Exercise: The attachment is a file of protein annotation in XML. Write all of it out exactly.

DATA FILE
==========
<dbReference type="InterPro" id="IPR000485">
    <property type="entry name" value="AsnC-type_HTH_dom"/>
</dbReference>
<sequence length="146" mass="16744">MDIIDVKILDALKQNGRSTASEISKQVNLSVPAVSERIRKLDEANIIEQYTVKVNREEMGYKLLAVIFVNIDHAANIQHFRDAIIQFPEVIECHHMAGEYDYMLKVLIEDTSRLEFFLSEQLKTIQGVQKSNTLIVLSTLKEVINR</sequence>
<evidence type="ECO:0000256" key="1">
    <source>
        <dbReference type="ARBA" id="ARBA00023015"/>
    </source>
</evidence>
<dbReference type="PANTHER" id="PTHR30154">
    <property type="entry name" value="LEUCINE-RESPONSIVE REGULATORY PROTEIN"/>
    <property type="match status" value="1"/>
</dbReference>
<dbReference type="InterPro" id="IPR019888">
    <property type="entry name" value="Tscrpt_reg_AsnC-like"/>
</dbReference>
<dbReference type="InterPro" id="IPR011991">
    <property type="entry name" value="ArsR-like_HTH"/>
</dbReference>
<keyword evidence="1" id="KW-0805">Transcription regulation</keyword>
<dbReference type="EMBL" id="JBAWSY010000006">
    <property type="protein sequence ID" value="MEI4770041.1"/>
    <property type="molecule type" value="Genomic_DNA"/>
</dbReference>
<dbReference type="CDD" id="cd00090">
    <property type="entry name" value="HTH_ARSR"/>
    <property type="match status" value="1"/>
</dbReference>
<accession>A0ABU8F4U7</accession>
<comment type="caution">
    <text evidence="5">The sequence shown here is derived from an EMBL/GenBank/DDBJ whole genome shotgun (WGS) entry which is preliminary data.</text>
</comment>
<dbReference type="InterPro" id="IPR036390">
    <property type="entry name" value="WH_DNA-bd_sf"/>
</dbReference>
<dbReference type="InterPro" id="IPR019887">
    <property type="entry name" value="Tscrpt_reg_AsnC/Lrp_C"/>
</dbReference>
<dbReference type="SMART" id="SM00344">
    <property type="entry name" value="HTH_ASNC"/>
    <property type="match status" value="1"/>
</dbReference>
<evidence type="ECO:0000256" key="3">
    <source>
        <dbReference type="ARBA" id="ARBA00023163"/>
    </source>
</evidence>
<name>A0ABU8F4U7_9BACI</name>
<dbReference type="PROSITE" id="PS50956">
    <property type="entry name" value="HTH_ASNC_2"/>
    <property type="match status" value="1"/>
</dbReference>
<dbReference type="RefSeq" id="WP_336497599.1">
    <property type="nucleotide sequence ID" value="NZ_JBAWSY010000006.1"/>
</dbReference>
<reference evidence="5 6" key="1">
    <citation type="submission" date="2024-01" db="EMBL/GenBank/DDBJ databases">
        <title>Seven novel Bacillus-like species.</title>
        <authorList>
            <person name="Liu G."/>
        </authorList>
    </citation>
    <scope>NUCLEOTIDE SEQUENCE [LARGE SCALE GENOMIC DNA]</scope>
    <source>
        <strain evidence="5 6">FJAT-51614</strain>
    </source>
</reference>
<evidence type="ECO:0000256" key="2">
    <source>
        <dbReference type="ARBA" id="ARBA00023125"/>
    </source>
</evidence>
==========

<dbReference type="InterPro" id="IPR000485">
    <property type="entry name" value="AsnC-type_HTH_dom"/>
</dbReference>
<sequence length="146" mass="16744">MDIIDVKILDALKQNGRSTASEISKQVNLSVPAVSERIRKLDEANIIEQYTVKVNREEMGYKLLAVIFVNIDHAANIQHFRDAIIQFPEVIECHHMAGEYDYMLKVLIEDTSRLEFFLSEQLKTIQGVQKSNTLIVLSTLKEVINR</sequence>
<evidence type="ECO:0000256" key="1">
    <source>
        <dbReference type="ARBA" id="ARBA00023015"/>
    </source>
</evidence>
<dbReference type="PANTHER" id="PTHR30154">
    <property type="entry name" value="LEUCINE-RESPONSIVE REGULATORY PROTEIN"/>
    <property type="match status" value="1"/>
</dbReference>
<dbReference type="InterPro" id="IPR019888">
    <property type="entry name" value="Tscrpt_reg_AsnC-like"/>
</dbReference>
<dbReference type="InterPro" id="IPR011991">
    <property type="entry name" value="ArsR-like_HTH"/>
</dbReference>
<keyword evidence="1" id="KW-0805">Transcription regulation</keyword>
<dbReference type="EMBL" id="JBAWSY010000006">
    <property type="protein sequence ID" value="MEI4770041.1"/>
    <property type="molecule type" value="Genomic_DNA"/>
</dbReference>
<dbReference type="CDD" id="cd00090">
    <property type="entry name" value="HTH_ARSR"/>
    <property type="match status" value="1"/>
</dbReference>
<accession>A0ABU8F4U7</accession>
<comment type="caution">
    <text evidence="5">The sequence shown here is derived from an EMBL/GenBank/DDBJ whole genome shotgun (WGS) entry which is preliminary data.</text>
</comment>
<dbReference type="InterPro" id="IPR036390">
    <property type="entry name" value="WH_DNA-bd_sf"/>
</dbReference>
<dbReference type="InterPro" id="IPR019887">
    <property type="entry name" value="Tscrpt_reg_AsnC/Lrp_C"/>
</dbReference>
<dbReference type="SMART" id="SM00344">
    <property type="entry name" value="HTH_ASNC"/>
    <property type="match status" value="1"/>
</dbReference>
<evidence type="ECO:0000256" key="3">
    <source>
        <dbReference type="ARBA" id="ARBA00023163"/>
    </source>
</evidence>
<name>A0ABU8F4U7_9BACI</name>
<dbReference type="PROSITE" id="PS50956">
    <property type="entry name" value="HTH_ASNC_2"/>
    <property type="match status" value="1"/>
</dbReference>
<dbReference type="RefSeq" id="WP_336497599.1">
    <property type="nucleotide sequence ID" value="NZ_JBAWSY010000006.1"/>
</dbReference>
<reference evidence="5 6" key="1">
    <citation type="submission" date="2024-01" db="EMBL/GenBank/DDBJ databases">
        <title>Seven novel Bacillus-like species.</title>
        <authorList>
            <person name="Liu G."/>
        </authorList>
    </citation>
    <scope>NUCLEOTIDE SEQUENCE [LARGE SCALE GENOMIC DNA]</scope>
    <source>
        <strain evidence="5 6">FJAT-51614</strain>
    </source>
</reference>
<evidence type="ECO:0000256" key="2">
    <source>
        <dbReference type="ARBA" id="ARBA00023125"/>
    </source>
</evidence>